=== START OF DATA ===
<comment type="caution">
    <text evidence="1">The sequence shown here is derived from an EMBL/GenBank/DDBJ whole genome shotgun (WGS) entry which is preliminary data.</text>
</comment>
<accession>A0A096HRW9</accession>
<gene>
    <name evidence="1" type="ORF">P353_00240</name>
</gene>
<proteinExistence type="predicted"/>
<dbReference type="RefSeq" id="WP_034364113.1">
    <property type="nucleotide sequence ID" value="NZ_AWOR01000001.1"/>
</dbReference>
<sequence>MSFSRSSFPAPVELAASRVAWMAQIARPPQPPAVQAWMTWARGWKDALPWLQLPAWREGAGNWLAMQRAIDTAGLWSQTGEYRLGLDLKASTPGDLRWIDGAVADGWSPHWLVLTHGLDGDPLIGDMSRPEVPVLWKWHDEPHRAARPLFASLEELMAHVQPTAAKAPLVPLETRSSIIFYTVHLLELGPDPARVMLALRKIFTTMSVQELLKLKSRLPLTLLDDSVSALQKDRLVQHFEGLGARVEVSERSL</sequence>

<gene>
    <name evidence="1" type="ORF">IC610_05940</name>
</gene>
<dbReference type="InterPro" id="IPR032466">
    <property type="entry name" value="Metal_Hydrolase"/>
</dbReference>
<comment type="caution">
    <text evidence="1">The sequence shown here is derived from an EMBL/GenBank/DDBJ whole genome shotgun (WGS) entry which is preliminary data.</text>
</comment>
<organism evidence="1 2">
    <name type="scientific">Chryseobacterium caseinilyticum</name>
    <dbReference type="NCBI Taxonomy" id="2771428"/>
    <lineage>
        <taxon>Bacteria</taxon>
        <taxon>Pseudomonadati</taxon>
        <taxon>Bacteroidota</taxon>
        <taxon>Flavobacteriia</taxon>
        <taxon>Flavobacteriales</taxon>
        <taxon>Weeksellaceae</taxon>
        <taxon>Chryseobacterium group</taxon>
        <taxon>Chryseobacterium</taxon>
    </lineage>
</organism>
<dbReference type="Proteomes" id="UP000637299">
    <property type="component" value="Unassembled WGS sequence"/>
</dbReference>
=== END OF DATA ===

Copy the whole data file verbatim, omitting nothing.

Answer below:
<comment type="caution">
    <text evidence="1">The sequence shown here is derived from an EMBL/GenBank/DDBJ whole genome shotgun (WGS) entry which is preliminary data.</text>
</comment>
<accession>A0A096HRW9</accession>
<gene>
    <name evidence="1" type="ORF">P353_00240</name>
</gene>
<proteinExistence type="predicted"/>
<dbReference type="RefSeq" id="WP_034364113.1">
    <property type="nucleotide sequence ID" value="NZ_AWOR01000001.1"/>
</dbReference>
<sequence>MSFSRSSFPAPVELAASRVAWMAQIARPPQPPAVQAWMTWARGWKDALPWLQLPAWREGAGNWLAMQRAIDTAGLWSQTGEYRLGLDLKASTPGDLRWIDGAVADGWSPHWLVLTHGLDGDPLIGDMSRPEVPVLWKWHDEPHRAARPLFASLEELMAHVQPTAAKAPLVPLETRSSIIFYTVHLLELGPDPARVMLALRKIFTTMSVQELLKLKSRLPLTLLDDSVSALQKDRLVQHFEGLGARVEVSERSL</sequence>

<gene>
    <name evidence="1" type="ORF">IC610_05940</name>
</gene>
<dbReference type="InterPro" id="IPR032466">
    <property type="entry name" value="Metal_Hydrolase"/>
</dbReference>
<comment type="caution">
    <text evidence="1">The sequence shown here is derived from an EMBL/GenBank/DDBJ whole genome shotgun (WGS) entry which is preliminary data.</text>
</comment>
<organism evidence="1 2">
    <name type="scientific">Chryseobacterium caseinilyticum</name>
    <dbReference type="NCBI Taxonomy" id="2771428"/>
    <lineage>
        <taxon>Bacteria</taxon>
        <taxon>Pseudomonadati</taxon>
        <taxon>Bacteroidota</taxon>
        <taxon>Flavobacteriia</taxon>
        <taxon>Flavobacteriales</taxon>
        <taxon>Weeksellaceae</taxon>
        <taxon>Chryseobacterium group</taxon>
        <taxon>Chryseobacterium</taxon>
    </lineage>
</organism>
<dbReference type="Proteomes" id="UP000637299">
    <property type="component" value="Unassembled WGS sequence"/>
</dbReference>